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As coronavirus panic increases, Americans are stocking up on guns

There's something about a catastrophic global pandemic that brings out the absolute worst in people. From the free market-worshiping right-wing ghouls who would gladly kill your grandmother for a marginal bump of that sweet, sweet stock market, to the petty ramblings of a commander in chief who would seemingly rather risk mass death than spend one more minute locked up in the White House with his supermodel wife and teenage son, the coronavirus outbreak has succeeded in highlighting some of America's most egregious grotesqueries.

But perhaps nothing encapsulates just how much we've failed as a culture as the astronomical, almost (almost) comedic surge in gun purchases. Because, if there's one thing that'll help see us through to the other end of this mass public health crisis, it's leaning into another one. What could be more American than that?

Across the country, concerned citizens are lining up to buy guns in such high volume that in North Carolina — a state that just four years ago elected a gun store owner with zero political experience to the United States Congress — one law enforcement official has instituted a month-long moratorium on issuing new handgun and concealed carry permits. It's a move Wake County Sheriff Gerald Baker linked directly to panic over coronavirus.

"If things go bad in the next couple weeks ... and people are panicking and rioting and looting, the government and the police will not have the ability to protect us."

"Our staff has been inundated with high volumes of permit applications that has made it impossible to process by law," Baker said in a press release announcing the new policy, which went into effect Wednesday. According to a Wake County sheriff's office spokesperson, demand for new firearm and concealed carry permits has skyrocketed 250% — last year at this time there were around 90 permit applications daily, while this past week there were an average of 290 per day, the sheriff's office reported.

"We have to limit folks coming in contact with each other,” a Wake County Sheriff's office spokesperson explained during a press conference announcing the new policy. “It was also a health concern for our staff."

And Wake County isn't alone. Across parts of southern Pennsylvania, multiple counties' sheriff-operated concealed permit offices were temporarily closed or otherwise limiting their ability to issue new permits, due to high demand.

"What we’re finding is first-time [gun] buyers are a high percentage of our [firing range] customers,” Pennsylvania shooting range owner Ty Eggemeyer told the Post-Gazette. “People who would not normally be gun owners are thinking they must now protect their homes."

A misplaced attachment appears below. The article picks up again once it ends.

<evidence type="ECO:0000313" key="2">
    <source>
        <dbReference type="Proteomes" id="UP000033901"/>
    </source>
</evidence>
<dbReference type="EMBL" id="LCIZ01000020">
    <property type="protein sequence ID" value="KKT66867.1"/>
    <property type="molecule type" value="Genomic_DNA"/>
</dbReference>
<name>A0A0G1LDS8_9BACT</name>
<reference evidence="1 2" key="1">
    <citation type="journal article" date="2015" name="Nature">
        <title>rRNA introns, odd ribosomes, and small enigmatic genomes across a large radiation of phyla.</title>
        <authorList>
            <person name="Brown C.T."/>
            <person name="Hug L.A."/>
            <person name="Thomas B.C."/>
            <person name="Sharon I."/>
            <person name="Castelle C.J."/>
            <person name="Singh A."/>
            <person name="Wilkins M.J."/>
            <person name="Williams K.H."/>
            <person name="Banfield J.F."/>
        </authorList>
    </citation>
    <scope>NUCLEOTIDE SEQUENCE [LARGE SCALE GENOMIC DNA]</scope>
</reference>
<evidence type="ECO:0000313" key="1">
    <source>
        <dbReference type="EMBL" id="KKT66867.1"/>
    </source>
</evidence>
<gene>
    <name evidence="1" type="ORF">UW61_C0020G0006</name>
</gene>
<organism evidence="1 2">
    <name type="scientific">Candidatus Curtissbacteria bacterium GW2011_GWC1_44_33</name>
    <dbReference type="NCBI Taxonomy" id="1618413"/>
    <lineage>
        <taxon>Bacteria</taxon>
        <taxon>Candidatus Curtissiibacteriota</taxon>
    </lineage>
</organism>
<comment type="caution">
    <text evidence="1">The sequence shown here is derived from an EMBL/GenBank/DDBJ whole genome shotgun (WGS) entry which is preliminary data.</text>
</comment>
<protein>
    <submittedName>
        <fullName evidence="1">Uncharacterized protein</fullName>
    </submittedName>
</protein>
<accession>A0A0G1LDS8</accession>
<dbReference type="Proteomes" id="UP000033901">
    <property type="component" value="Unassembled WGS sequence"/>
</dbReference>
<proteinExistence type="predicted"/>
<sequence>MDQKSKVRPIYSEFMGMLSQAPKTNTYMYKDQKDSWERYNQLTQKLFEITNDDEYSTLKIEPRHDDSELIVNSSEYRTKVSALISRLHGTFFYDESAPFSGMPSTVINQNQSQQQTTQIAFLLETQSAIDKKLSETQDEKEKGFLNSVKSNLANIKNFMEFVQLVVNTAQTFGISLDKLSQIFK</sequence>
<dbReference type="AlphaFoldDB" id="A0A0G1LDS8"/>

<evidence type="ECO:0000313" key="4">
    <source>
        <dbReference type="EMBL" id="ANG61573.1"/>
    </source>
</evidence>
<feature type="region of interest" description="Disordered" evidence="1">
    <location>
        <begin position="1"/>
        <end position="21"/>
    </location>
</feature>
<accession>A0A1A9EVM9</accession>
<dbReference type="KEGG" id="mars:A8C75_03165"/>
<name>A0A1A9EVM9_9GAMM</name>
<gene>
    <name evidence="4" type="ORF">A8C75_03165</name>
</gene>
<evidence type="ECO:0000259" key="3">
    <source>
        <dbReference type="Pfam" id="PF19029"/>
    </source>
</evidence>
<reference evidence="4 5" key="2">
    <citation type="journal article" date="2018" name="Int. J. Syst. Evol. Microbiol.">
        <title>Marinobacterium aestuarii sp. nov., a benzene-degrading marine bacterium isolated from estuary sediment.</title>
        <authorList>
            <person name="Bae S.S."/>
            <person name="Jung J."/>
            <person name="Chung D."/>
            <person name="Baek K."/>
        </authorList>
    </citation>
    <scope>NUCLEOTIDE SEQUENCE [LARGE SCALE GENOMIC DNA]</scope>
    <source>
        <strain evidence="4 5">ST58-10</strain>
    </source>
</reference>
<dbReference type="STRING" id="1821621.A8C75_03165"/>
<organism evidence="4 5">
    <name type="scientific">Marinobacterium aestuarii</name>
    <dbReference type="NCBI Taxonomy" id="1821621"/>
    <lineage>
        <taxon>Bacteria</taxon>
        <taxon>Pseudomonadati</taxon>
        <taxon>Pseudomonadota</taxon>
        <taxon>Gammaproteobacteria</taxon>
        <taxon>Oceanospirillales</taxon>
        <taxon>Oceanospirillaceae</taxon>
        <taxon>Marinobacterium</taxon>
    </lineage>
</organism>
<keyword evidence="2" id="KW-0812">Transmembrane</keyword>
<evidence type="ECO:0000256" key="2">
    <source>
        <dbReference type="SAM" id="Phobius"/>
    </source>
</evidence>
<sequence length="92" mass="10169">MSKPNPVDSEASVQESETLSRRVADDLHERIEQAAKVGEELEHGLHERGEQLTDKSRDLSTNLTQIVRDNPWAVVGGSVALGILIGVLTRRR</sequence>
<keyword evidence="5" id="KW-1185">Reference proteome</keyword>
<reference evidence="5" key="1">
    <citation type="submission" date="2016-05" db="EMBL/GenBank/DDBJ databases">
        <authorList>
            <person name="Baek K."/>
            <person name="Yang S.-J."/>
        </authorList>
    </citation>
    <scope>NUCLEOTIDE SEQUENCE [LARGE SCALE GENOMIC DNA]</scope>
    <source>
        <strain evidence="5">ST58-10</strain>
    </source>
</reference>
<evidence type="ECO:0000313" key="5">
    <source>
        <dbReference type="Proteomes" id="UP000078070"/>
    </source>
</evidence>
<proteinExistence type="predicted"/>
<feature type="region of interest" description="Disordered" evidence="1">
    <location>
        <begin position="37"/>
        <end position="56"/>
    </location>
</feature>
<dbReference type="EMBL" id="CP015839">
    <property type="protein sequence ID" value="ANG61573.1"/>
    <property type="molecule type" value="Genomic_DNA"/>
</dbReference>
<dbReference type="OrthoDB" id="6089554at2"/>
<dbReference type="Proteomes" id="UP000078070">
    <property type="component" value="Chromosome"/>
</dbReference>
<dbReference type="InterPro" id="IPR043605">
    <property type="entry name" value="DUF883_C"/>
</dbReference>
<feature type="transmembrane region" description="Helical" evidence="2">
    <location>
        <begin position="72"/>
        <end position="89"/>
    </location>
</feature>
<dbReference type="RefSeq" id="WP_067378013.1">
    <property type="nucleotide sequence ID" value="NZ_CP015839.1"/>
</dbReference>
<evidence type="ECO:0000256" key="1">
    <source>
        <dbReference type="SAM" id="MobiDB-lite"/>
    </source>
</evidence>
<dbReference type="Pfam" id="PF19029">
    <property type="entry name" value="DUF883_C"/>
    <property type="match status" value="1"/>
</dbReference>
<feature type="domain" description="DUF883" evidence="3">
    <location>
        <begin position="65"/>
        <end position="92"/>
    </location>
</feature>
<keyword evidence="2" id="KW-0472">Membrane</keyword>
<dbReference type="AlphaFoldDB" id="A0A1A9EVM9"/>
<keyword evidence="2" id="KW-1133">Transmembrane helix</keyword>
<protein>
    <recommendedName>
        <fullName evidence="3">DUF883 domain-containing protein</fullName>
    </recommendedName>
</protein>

"It's really just a matter of, if things go bad in the next couple weeks to couple of months and people are panicking and rioting and looting, the government and the police will not have the ability to protect us," one Los Angeles gun buyer explained to NPR. "That's really the main issue, it's not really out of fear, it's just out of being prepared."

Alarmingly, the surge in gun buying comes as just as organizations in the fight against domestic abuse warn that the measures taken to protect against coronavirus — including sheltering in place — could lead to a "worst case scenario" for people living in potentially violent domestic situations.

"People are saying that they can’t believe they’ll be stuck with their abuser, and that they don’t know how they’re going to get through this period of quarantine," family lawyer Al Provinziano told the Los Angeles Times, nothing that domestic violence calls to his law firm had doubled in the past week.

And given the documented links between gun ownership and domestic-violence related dangers to women in particular, it's hard not to see the combination of the surge in firearm purchases with the exacerbation of circumstances that can lead to domestic violence in the first place as a truly frightening development. "Domestic violence is rooted in power and control" — two things that slip away during a crisis, National Domestic Violence Hotline CEO Katie Ray-Jones told the LA Times.

Ironically, the surge in gun interest comes as the National Rifle Association plans mass lay-offs and salary reductions for its staff, as coronavirus has interfered with its normal operations. Which isn't to say they're giving up entirely.

"We believe these actions will favorably position the association leading up to the November election," an NRA spokesperson told NPR in a statement this week. "We will continue to lead the fight to protect our Second Amendment, the First Amendment, and all our constitutional freedoms for years to come."